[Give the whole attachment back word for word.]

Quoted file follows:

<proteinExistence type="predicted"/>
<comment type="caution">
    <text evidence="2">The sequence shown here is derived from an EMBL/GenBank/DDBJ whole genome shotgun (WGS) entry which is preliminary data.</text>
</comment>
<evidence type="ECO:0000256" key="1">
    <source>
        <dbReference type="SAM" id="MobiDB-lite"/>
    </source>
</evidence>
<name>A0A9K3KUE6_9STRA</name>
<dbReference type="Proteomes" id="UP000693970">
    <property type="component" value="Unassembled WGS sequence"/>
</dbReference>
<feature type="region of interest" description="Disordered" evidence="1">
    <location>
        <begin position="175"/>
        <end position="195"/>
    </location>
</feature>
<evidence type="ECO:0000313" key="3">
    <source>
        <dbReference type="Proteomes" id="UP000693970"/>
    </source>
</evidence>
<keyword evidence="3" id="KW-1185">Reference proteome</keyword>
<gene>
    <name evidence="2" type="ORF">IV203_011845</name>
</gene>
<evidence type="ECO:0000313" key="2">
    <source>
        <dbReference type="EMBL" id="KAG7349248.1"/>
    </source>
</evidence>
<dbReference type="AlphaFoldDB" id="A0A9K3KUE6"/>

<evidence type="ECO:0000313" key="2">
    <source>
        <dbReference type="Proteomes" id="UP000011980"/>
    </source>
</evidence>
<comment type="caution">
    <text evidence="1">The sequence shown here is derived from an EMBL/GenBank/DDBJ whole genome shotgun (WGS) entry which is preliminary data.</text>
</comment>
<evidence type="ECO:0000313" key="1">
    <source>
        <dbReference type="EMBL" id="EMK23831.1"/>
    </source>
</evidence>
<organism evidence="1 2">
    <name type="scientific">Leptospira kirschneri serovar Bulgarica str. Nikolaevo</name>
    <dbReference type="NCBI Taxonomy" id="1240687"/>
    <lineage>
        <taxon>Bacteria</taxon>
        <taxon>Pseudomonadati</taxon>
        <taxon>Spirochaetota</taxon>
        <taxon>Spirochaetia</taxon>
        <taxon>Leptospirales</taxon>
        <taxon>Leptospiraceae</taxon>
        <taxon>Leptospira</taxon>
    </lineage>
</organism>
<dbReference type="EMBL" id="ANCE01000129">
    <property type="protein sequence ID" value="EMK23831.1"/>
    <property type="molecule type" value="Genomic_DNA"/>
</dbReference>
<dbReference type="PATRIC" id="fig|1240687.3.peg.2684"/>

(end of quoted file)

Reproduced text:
<proteinExistence type="predicted"/>
<comment type="caution">
    <text evidence="2">The sequence shown here is derived from an EMBL/GenBank/DDBJ whole genome shotgun (WGS) entry which is preliminary data.</text>
</comment>
<evidence type="ECO:0000256" key="1">
    <source>
        <dbReference type="SAM" id="MobiDB-lite"/>
    </source>
</evidence>
<name>A0A9K3KUE6_9STRA</name>
<dbReference type="Proteomes" id="UP000693970">
    <property type="component" value="Unassembled WGS sequence"/>
</dbReference>
<feature type="region of interest" description="Disordered" evidence="1">
    <location>
        <begin position="175"/>
        <end position="195"/>
    </location>
</feature>
<evidence type="ECO:0000313" key="3">
    <source>
        <dbReference type="Proteomes" id="UP000693970"/>
    </source>
</evidence>
<keyword evidence="3" id="KW-1185">Reference proteome</keyword>
<gene>
    <name evidence="2" type="ORF">IV203_011845</name>
</gene>
<evidence type="ECO:0000313" key="2">
    <source>
        <dbReference type="EMBL" id="KAG7349248.1"/>
    </source>
</evidence>
<dbReference type="AlphaFoldDB" id="A0A9K3KUE6"/>

<evidence type="ECO:0000313" key="2">
    <source>
        <dbReference type="Proteomes" id="UP000011980"/>
    </source>
</evidence>
<comment type="caution">
    <text evidence="1">The sequence shown here is derived from an EMBL/GenBank/DDBJ whole genome shotgun (WGS) entry which is preliminary data.</text>
</comment>
<evidence type="ECO:0000313" key="1">
    <source>
        <dbReference type="EMBL" id="EMK23831.1"/>
    </source>
</evidence>
<organism evidence="1 2">
    <name type="scientific">Leptospira kirschneri serovar Bulgarica str. Nikolaevo</name>
    <dbReference type="NCBI Taxonomy" id="1240687"/>
    <lineage>
        <taxon>Bacteria</taxon>
        <taxon>Pseudomonadati</taxon>
        <taxon>Spirochaetota</taxon>
        <taxon>Spirochaetia</taxon>
        <taxon>Leptospirales</taxon>
        <taxon>Leptospiraceae</taxon>
        <taxon>Leptospira</taxon>
    </lineage>
</organism>
<dbReference type="EMBL" id="ANCE01000129">
    <property type="protein sequence ID" value="EMK23831.1"/>
    <property type="molecule type" value="Genomic_DNA"/>
</dbReference>
<dbReference type="PATRIC" id="fig|1240687.3.peg.2684"/>